Tuesday, 26 February 2013

Saturation Point

Egypt may well be far off from democracy as we know it but democracy isn't ideal anywhere and i do believe that if anything that vaguely resembles it begins to bud in the Arab world it will take on some other form and perhaps require another name.
Anyone in a position of leadership in Egypt, would have huge problems at this point in time albeit each cloaked with a different fabric. The greedy will always surround those in power.
In an interview, link pasted below, Morsi speaks with conviction and with hindsight. One accusation is that he is led at times as all leaders are ~sometimes well but perhaps more often erroneously. Accepting a considered degree of fallibility leading to the present confusion would appear to his credit.  
Analysis and criticism of the party in control of the country is definitely necessary if only in order to remain a people awake, refusing to be duped yet again. However, continuous derisory allegations and infamous mockery of a personal nature is in essence no more than 'wet sponge throwing' at the head clamped in the frame. 
The alternative to that would appear to exist in praising Morsi and his efforts to the skies whilst at present finding little to substantiate such praise. However, history may well note this sore, heart-stricken period as early days.
The country has been impoverished through decades of severe debauchery and instead of finding relief on some level there's anarchy on all levels. A certain amount of clamping down within the realms of the law as Morsi puts it would therefore indeed appear to be fundamentally necessary. Any armed protest, intentions aside, can but constitute thuggery of a kind. A framework needs to be established within which laws can take effect and until such a time the nation teeters on the edge of collapse and gears are frantically interchanged. 
A balance of power is what Egypt's people require. Cutting our nose to spite our face is probably not the answer. Turbulent transition is where we are at and where we may well remain until such a time as some basic order begins to emerge. The ruling power must devote itself to earning that respect rather than wish to be feared in the same way as Military Rule was not so long ago. If it is indeed open to discussion and arbitration that respect will gather momentum and we may then find ourselves capable of negotiation and begin to focus on electorial processes of a kind. Furthermore, we cannot collect impetus for a more economically sound status until such a time. The quandary lies in a presiding theory that all negotiations are curtailed before being allowed to voice their perspectives; deplorable rampageous violence can only alienate the process even further.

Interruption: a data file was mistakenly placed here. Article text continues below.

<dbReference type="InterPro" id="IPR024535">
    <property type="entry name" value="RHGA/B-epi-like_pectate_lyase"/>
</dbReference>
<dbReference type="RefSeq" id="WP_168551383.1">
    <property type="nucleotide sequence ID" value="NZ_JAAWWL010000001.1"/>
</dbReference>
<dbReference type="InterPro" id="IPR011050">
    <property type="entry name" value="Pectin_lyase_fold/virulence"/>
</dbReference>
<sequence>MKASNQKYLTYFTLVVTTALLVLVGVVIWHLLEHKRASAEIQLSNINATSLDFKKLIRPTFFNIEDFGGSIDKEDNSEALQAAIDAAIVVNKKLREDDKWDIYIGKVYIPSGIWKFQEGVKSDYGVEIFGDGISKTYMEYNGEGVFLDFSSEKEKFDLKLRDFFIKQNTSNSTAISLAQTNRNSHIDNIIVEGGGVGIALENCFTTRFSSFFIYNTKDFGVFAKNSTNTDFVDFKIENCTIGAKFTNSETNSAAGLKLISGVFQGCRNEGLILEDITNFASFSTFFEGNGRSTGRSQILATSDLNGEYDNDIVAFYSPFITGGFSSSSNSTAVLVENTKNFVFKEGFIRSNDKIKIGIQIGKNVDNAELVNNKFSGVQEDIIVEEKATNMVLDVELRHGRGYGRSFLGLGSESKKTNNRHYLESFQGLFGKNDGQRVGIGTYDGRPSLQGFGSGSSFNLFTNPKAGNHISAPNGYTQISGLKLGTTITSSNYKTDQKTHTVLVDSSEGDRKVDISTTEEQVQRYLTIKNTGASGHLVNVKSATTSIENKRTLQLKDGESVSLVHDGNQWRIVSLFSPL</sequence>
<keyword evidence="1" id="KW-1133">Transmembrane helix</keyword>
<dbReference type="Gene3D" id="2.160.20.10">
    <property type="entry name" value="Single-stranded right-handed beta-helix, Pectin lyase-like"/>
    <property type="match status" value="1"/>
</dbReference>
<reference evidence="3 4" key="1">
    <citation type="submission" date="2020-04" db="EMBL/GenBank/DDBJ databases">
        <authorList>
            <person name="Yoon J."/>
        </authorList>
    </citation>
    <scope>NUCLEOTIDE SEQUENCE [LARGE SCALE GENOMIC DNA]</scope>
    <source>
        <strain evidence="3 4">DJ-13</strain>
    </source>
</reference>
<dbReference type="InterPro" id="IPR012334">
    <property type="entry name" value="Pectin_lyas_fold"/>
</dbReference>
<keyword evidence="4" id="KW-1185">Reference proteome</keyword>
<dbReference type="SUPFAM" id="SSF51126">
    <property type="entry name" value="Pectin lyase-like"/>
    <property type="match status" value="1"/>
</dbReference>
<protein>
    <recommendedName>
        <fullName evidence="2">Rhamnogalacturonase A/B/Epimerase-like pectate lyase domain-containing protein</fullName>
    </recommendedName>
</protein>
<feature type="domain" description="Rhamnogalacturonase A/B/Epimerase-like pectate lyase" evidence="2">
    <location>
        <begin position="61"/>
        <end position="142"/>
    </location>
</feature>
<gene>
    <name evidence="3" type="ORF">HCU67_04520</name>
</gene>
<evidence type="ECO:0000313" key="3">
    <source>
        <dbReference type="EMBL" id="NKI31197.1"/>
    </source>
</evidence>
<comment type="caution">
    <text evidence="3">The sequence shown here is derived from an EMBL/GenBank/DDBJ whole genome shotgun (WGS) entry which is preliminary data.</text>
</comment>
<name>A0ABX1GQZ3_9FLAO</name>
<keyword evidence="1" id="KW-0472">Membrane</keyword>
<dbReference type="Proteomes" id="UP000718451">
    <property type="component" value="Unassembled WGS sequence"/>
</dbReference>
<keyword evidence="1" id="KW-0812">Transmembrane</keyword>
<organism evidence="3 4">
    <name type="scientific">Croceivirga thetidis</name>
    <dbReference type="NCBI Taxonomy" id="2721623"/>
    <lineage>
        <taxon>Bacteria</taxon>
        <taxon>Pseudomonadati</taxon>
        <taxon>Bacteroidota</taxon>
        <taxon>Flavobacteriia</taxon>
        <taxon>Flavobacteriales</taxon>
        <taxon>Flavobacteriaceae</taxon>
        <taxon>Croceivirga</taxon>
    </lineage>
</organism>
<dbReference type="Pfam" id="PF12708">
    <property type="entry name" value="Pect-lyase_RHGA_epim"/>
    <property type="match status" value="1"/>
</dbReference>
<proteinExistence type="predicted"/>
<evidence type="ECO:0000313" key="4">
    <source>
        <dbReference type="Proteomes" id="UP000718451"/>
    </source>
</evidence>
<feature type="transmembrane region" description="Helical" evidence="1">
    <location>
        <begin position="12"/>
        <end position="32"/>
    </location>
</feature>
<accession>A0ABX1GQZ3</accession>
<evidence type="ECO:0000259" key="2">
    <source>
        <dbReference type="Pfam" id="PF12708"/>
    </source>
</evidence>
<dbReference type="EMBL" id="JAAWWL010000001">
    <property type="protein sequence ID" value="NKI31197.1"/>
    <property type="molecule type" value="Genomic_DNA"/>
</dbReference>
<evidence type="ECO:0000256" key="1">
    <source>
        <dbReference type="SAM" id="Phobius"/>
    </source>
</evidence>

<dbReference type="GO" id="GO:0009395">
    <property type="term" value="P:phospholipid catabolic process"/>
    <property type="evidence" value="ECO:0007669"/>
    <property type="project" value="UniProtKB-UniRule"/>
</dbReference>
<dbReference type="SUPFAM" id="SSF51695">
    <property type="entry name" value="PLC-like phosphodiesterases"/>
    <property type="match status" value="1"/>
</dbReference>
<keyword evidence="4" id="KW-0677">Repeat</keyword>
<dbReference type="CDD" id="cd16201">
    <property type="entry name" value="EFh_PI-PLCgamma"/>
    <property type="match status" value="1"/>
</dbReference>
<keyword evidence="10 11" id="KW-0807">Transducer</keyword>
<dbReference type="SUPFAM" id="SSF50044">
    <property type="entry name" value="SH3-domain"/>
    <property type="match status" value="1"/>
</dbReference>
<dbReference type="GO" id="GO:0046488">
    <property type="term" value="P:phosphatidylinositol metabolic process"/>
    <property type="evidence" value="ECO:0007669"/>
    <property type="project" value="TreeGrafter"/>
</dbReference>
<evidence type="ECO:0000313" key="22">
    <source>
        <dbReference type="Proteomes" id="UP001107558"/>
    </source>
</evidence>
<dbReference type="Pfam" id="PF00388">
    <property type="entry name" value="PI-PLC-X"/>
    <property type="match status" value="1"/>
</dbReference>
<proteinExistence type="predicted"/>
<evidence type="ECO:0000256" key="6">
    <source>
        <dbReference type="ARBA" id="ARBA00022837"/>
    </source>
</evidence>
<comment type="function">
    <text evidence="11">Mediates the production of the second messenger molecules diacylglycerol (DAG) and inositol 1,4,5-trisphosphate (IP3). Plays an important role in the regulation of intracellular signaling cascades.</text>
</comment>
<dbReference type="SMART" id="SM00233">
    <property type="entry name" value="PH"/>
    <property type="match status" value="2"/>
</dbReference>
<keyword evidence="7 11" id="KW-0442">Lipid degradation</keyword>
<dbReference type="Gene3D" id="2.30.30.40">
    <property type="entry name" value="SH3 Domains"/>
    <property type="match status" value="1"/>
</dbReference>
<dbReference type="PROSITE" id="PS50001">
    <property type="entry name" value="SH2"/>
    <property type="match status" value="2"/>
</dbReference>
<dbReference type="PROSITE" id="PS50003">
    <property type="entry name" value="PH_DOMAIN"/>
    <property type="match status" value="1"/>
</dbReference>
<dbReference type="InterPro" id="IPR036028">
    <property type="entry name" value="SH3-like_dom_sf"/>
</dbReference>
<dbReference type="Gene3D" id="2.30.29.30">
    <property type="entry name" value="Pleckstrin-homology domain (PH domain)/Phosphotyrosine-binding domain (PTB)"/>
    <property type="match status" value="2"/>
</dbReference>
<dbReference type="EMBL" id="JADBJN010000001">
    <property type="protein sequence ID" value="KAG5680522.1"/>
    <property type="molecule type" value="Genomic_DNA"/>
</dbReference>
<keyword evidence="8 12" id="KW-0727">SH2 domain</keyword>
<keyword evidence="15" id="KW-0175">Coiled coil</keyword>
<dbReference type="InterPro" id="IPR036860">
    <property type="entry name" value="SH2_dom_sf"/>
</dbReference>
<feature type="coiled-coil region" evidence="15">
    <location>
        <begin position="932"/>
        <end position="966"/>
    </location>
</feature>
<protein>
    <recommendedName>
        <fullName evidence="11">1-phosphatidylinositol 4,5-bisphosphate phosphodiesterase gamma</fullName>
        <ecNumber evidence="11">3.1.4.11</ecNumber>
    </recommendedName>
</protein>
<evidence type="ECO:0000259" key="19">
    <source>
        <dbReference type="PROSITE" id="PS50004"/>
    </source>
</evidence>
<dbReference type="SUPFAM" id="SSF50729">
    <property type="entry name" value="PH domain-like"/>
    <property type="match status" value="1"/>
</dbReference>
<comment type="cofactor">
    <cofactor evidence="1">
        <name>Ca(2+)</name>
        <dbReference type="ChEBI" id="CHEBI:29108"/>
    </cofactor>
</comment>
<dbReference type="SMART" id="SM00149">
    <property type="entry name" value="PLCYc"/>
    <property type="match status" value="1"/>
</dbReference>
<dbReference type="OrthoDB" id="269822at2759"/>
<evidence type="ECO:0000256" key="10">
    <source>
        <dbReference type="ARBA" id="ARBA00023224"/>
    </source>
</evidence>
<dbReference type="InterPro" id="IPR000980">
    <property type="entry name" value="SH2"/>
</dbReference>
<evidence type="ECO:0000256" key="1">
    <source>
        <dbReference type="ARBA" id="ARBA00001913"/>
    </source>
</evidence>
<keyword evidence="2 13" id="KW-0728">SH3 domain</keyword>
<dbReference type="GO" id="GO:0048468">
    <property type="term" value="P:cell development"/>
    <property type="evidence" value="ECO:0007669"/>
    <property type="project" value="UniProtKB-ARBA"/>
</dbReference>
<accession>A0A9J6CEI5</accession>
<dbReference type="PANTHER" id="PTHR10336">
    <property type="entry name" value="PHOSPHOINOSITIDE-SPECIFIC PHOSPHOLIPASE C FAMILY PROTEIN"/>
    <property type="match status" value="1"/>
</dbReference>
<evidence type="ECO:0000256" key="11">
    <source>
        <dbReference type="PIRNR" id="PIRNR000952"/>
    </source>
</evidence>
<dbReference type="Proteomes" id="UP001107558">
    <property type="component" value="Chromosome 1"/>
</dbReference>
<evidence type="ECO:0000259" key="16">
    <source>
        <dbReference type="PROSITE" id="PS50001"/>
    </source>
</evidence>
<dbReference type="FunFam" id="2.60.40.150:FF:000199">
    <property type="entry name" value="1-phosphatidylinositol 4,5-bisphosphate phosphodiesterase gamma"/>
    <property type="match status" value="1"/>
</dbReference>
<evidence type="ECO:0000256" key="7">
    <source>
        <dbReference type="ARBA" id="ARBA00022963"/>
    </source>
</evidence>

Very significantly in the first hour of the interview Morsi mentions problems with the 'dakhleya', Ministry of Interior and how difficult that is to resolve. The unspoken assumption is that he must keep himself in favour with them whilst attempting to make the changes necessary.
As for shaking hands with the Military, there is no other way for Egypt in today's climate even if it may soon become more obvious that the Military will always veer more covertly with the funding sources and if it means reinstating former government under a different guise in order for funding to continue, it will obsequiously do its utmost to influence the people in an attempt to bring down the present rule. There is where the power lies, not within any subsidiary party where backing is both flimsy and inane at this point in time.

 With so much needing to be addressed, with brobdingnagian incompetence on all levels we need to see the bigger picture and reserve derisory wet sponge throwing entertainment or we may otherwise find ourselves surrounded by that which lies beneath the surface, lurking, waiting for a further and more violent collapse of country in order to make its pounce.

link to interview in Arabic http://www.youtube.com/watch?v=ZJ4wRz-8kvI&feature=youtu.be

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